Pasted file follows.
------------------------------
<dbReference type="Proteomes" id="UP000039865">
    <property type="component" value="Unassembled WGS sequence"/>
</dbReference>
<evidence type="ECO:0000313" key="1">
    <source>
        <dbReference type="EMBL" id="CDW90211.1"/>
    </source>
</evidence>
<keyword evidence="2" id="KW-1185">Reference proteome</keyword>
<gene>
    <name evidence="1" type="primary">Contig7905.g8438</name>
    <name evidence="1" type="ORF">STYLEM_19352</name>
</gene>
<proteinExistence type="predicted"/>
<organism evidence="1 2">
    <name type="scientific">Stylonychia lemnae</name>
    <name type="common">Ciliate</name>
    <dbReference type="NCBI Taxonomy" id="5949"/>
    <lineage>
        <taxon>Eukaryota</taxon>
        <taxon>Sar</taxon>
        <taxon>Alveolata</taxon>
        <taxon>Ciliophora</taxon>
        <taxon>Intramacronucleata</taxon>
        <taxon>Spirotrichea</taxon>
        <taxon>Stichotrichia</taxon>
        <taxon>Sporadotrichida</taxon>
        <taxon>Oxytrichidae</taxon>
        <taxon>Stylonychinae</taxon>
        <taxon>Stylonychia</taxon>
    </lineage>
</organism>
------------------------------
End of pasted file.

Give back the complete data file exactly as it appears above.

<dbReference type="Proteomes" id="UP000039865">
    <property type="component" value="Unassembled WGS sequence"/>
</dbReference>
<evidence type="ECO:0000313" key="1">
    <source>
        <dbReference type="EMBL" id="CDW90211.1"/>
    </source>
</evidence>
<keyword evidence="2" id="KW-1185">Reference proteome</keyword>
<gene>
    <name evidence="1" type="primary">Contig7905.g8438</name>
    <name evidence="1" type="ORF">STYLEM_19352</name>
</gene>
<proteinExistence type="predicted"/>
<organism evidence="1 2">
    <name type="scientific">Stylonychia lemnae</name>
    <name type="common">Ciliate</name>
    <dbReference type="NCBI Taxonomy" id="5949"/>
    <lineage>
        <taxon>Eukaryota</taxon>
        <taxon>Sar</taxon>
        <taxon>Alveolata</taxon>
        <taxon>Ciliophora</taxon>
        <taxon>Intramacronucleata</taxon>
        <taxon>Spirotrichea</taxon>
        <taxon>Stichotrichia</taxon>
        <taxon>Sporadotrichida</taxon>
        <taxon>Oxytrichidae</taxon>
        <taxon>Stylonychinae</taxon>
        <taxon>Stylonychia</taxon>
    </lineage>
</organism>